- Learn to say 'no' to the good so you can say 'yes' to the best. John C. Maxwell
See Kensal Green Cemetery and Catacombs
Winding paths and ramshackle mausoleums in the oldest "park cemetery" in London.
Comprised of Kensal Green, Highgate, West Norwood, Abney Park, Nunhead, Brompton, and Tower Hamlets cemeteries, the Magnificent Seven were created in 1832 as part of an effort to move burials out of the City of London in response to twin pressure of health concerns about overcrowded churchyard cemeteries as well as desires for buildable land in the quickly expanding city.
Rapid population growth and a cholera outbreak in London in the 1830s hastened plans to offers an alternative to small crowded churchyards within the city, with large new cemeteries on the outskirts of town. Inspired by the model created at Père Lachaise in Paris (est. 1804), London’s garden cemeteries set out to design burial grounds with inviting landscaping, shady trees, and winding paths. The Kensal Green cemetery opened in 1833; most of the first 54 acres were consecrated by the Church of England, with a small Dissenters’ Section for other sects and religions at the western end. The cemetery now covers 72 acres (29 hectares) in northwest London, bounded by Harrow Road to the north, Ladbroke Grove to the west, the Paddington Canal to the south, and St. Mary’s Roman Catholic Cemetery to the east.
The new cemeteries gained popularity in the Victorian period, with their elaborate rituals surrounding death and mourning. After the funeral of HRH The Duke of Sussex, sixth son of George III, in 1843, and that of his sister HRH Princess Sophia in 1848, Kensal Green in particular became the most fashionable burial ground in the country if not the empire, attracting literally hundreds of titled aristocrats, numerous celebrities, and the aspiring middle classes. Many of the tombstones and mausoleums of the period are enormous and lavish, with areas for visitors to loiter. The crushing death toll of WWI led to less ostentatious funerals and memorial decorations, and the growing popularity of cremation brought the heyday of the garden cemetery to an end. With their decline in popularity came an overall decline in conditions. Aerial bombardment did some damage in WWII, and by the 1960s, they were best known for their spooky overgrown and ramshackle appearance.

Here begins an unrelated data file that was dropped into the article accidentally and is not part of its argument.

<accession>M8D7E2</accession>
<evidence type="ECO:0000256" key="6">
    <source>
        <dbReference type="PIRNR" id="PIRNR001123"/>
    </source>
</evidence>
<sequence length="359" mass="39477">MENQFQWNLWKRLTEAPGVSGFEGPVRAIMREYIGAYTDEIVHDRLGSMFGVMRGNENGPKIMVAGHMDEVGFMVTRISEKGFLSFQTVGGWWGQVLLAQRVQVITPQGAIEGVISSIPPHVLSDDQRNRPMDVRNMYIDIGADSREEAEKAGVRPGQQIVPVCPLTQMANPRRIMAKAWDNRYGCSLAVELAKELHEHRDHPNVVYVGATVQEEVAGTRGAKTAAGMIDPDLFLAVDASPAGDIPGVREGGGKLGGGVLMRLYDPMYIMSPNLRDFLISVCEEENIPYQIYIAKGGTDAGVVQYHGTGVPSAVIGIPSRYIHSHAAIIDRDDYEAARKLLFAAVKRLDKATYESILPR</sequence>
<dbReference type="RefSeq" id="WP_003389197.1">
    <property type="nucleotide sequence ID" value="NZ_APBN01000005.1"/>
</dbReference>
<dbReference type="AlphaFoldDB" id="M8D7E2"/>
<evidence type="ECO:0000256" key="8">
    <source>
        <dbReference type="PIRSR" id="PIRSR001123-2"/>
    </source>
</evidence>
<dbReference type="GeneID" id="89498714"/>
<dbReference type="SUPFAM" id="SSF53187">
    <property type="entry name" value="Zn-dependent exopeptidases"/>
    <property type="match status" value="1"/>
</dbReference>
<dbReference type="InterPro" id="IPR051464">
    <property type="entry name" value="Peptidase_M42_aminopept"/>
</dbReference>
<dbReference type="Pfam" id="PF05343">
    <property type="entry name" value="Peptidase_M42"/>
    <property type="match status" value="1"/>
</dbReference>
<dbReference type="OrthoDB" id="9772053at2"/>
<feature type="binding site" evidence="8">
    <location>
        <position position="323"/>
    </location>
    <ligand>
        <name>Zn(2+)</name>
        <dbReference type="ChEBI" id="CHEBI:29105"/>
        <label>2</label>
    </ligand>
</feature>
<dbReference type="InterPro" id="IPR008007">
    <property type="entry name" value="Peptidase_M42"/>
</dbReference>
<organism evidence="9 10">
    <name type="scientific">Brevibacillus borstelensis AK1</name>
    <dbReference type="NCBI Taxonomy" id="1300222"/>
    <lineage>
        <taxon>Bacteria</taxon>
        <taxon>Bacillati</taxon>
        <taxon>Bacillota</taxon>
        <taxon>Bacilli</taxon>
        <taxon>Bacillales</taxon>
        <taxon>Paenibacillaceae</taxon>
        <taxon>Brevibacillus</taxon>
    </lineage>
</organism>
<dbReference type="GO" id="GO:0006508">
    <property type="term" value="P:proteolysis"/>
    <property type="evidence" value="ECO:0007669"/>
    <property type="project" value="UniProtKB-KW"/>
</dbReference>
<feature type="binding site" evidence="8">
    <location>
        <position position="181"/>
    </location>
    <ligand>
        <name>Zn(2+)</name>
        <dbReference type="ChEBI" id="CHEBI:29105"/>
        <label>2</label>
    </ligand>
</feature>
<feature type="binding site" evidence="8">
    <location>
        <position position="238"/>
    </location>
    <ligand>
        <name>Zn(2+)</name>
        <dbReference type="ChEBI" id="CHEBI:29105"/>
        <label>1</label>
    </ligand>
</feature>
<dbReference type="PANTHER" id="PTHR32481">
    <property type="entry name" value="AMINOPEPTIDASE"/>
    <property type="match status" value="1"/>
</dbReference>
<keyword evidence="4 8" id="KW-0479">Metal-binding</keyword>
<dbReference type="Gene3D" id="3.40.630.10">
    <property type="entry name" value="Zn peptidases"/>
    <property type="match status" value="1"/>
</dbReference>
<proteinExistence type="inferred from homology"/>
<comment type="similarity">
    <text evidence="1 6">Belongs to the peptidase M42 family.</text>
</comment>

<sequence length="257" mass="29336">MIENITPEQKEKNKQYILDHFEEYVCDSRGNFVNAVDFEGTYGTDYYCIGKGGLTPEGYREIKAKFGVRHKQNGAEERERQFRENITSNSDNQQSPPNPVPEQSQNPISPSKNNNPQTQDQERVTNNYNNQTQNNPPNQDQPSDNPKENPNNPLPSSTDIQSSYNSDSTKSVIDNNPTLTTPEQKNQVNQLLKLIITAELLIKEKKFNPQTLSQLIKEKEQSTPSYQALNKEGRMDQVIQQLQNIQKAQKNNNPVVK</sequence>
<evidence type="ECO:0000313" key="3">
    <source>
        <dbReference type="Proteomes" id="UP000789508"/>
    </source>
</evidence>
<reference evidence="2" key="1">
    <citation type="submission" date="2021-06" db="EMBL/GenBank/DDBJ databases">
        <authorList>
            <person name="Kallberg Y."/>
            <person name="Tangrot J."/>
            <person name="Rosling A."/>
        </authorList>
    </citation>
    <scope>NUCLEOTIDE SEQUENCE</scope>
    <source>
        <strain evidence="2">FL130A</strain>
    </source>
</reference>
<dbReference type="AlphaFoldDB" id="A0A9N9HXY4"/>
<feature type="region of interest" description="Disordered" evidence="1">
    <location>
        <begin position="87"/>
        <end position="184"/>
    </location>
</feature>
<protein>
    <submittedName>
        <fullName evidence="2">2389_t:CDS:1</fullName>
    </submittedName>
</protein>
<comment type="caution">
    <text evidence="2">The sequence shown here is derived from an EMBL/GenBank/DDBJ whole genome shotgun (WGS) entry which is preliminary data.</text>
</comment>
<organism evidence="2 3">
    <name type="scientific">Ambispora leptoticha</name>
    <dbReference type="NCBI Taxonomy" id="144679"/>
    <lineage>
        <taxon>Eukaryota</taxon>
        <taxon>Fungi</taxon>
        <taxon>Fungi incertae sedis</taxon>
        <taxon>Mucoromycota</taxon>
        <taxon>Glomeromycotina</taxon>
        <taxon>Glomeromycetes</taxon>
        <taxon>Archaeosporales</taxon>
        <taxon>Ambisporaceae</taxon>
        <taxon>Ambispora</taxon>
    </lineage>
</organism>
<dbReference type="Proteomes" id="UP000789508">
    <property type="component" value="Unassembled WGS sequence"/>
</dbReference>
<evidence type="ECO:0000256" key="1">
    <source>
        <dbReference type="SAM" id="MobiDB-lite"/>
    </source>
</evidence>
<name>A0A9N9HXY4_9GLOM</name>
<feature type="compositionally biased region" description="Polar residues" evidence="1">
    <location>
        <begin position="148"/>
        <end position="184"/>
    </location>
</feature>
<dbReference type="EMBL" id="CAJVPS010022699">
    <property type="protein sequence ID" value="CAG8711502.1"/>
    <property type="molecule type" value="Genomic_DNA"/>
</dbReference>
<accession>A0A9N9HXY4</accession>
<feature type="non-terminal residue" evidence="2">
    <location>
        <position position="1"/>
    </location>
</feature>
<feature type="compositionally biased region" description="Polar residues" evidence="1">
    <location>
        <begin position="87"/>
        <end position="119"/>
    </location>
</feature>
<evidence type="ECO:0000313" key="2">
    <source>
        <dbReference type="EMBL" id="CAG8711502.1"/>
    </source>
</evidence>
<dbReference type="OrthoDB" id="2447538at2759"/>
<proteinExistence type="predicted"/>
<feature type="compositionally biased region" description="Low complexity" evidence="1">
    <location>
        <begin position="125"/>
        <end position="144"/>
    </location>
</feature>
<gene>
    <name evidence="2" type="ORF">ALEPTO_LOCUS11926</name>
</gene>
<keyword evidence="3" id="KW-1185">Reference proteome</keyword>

In recent decades, volunteers have helped to clear and restore monuments and chapels at Kensal Green, which now has some 140 listed buildings and monuments. The cemetery holds some 65,000 graves, and still retains a romantic atmosphere, with mature trees and magnificent monuments along the main carriageways, overgrown paths, and tumbled tombstones in the byways.
Many notable people are buried at Kensal Green, among them Charles Babbage* (of Difference Engine fame), engineers Sir Marc Isambard Brunel and Isambard Kingdom Brunel, authors William Makepeace Thackeray, Wilkie Collins and Anthony Trollope, playwrights Terence Rattigan and Harold Pinter, merchants Andrew Pears, W.H. Smith and William Whiteley, painters William Mulready and J.W. Waterhouse, as well as Lady Wilde and Lady Byron, Winston Churchill’s daughter, and Charles Dickens’ in-laws.
The catafalque and hydraulic lift in the Anglican Chapel have been restored to working order, although an appeal is now underway to restore the building itself. The Anglican Chapel (and the catacomb beneath it) and Dissenter’s Chapel can be visited on the regular Sunday afternoon tours led by the Friends of Kensal Green Cemetery.